Serpell MG, Notcutt W, Collin C. Sativex long-term use: an open-label trial in patients with spasticity due to multiple sclerosis. J Neurol 2013;260(1):285-95. View abstract.
Some medications changed by the liver include acetaminophen, chlorzoxazone (Parafon Forte), ethanol, theophylline, and anesthetics such as enflurane (Ethrane), halothane (Fluothane), isoflurane (Forane), methoxyflurane (Penthrane).
Niederle, N., Schutte, J., and Schmidt, C. G. Crossover comparison of the antiemetic efficacy of nabilone and alizapride in patients with nonseminomatous testicular cancer receiving cisplatin therapy. Klin.Wochenschr. 4-15-1986;64(8):362-365. View abstract.
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Carter, G. T. and Ugalde, V. Medical marijuana: emerging applications for the management of neurologic disorders. Phys.Med.Rehabil.Clin.N.Am. 2004;15(4):943-54, ix. View abstract.
Moore, T. M., Stuart, G. L., Meehan, J. C., Rhatigan, D. L., Hellmuth, J. C., and Keen, S. M. Drug abuse and aggression between intimate partners: a meta-analytic review. Clin.Psychol.Rev. 2008;28(2):247-274. View abstract.
Frytak, S., Moertel, C. G., O’Fallon, J. R., Rubin, J., Creagan, E. T., O’Connell, M. J., Schutt, A. J., and Schwartau, N. W. Delta-9-tetrahydrocannabinol as an antiemetic for patients receiving cancer chemotherapy. A comparison with prochlorperazine and a placebo. Ann.Intern.Med. 1979;91(6):825-830. View abstract.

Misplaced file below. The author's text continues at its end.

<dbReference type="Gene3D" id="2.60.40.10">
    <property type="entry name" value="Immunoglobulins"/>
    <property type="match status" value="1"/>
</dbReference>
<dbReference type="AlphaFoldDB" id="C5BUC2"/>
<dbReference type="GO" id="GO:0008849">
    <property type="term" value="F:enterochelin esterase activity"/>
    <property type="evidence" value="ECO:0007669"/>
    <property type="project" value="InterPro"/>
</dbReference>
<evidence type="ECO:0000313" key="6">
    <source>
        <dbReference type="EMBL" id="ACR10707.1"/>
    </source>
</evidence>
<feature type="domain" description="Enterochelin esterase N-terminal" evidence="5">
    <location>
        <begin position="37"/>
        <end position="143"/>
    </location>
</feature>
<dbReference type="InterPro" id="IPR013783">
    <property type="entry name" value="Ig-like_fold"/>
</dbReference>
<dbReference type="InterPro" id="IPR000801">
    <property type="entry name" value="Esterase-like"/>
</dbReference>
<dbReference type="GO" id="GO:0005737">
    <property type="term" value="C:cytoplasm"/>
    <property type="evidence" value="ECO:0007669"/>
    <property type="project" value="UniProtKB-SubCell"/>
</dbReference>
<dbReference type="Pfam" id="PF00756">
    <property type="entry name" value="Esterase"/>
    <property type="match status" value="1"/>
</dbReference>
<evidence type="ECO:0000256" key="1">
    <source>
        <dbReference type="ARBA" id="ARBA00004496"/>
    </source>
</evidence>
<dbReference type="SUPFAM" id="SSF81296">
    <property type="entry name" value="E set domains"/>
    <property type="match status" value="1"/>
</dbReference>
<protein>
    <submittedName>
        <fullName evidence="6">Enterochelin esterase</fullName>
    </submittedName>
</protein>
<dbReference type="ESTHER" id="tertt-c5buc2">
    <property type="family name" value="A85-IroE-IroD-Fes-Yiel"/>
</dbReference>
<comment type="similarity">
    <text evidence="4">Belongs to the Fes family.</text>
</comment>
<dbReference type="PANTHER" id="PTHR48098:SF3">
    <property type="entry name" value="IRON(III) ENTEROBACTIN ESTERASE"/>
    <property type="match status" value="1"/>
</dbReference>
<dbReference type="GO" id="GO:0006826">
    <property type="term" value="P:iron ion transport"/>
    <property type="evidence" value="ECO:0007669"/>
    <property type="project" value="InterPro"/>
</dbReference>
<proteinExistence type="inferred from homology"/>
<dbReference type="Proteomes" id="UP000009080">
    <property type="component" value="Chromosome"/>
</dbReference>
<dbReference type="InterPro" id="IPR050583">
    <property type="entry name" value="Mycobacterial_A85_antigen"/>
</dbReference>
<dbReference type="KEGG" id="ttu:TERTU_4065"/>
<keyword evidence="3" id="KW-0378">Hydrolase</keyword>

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CB1 receptor levels in cerebellum were compared in mice that received 7-day treatment with either vehicle or 10 mg/kg THC and were then sacrificed 24 hours after the last injection ( Fig. 5 ). Mouse cerebellum has previously been shown to have a high density of CB1 receptors sites (Herkenham et al., 1991) that are sensitive to downregulation (McKinney et al., 2008). The Bmax for CB1 receptors in vehicle-mice was 170 ± 30 pmol/mg. The Bmax value in mice that received daily THC was 75 ± 9 pmol/mg, significantly lower than Bmax values obtained from vehicle treated mice [F(2,6) = 29.77, P < 0.01.].
In summary, the present results confirm and extend earlier observations of cannabinoid tolerance by demonstrating that a relatively low dose of 10 mg/kg daily THC is adequate to produce antinociceptive tolerance that endures for at least 14 days. Using the same dosing regimen, we further show that roughly equivalent tolerance is produced to the diuretic effects of cannabinoids. Moreover, despite the curvilinear nature of the diuresis dose-effect curves, rightward shifts were obtained in both the ascending and descending limbs of the functions, suggesting the cannabinoid tolerance is receptor-mediated and surmountable; however, daily exposure to THC also decreased the effects of a κ-opioid agonist, demonstrating that THC-induced tolerance extends beyond the cannabinoid system, specifically to the κ-opioid receptor system. The attenuation of U50,488-mediated diuresis was different in appearance, as the dose-response curve was shifted downward, not rightward, like the cannabinoid dose-response curves, and yet the duration of the tolerance was similar to that expressed by THC and AM4054. Cannabinoid CB1 receptors are frequently cited as being among the most abundant G-protein– coupled receptors, widely distributed within the central nervous system; thus, it is not unreasonable to anticipate that acutely administered cannabinoid agonists interact with ligands of other receptor systems (Herkenham et al., 1991; Gifford et al., 1999; Sim-Selley et al., 2006). Our findings suggest that, in addition to acute effects, repeated exposure to cannabinoid agonists also may profoundly alter the effects of drugs that produce their effects through other neurotransmitter systems.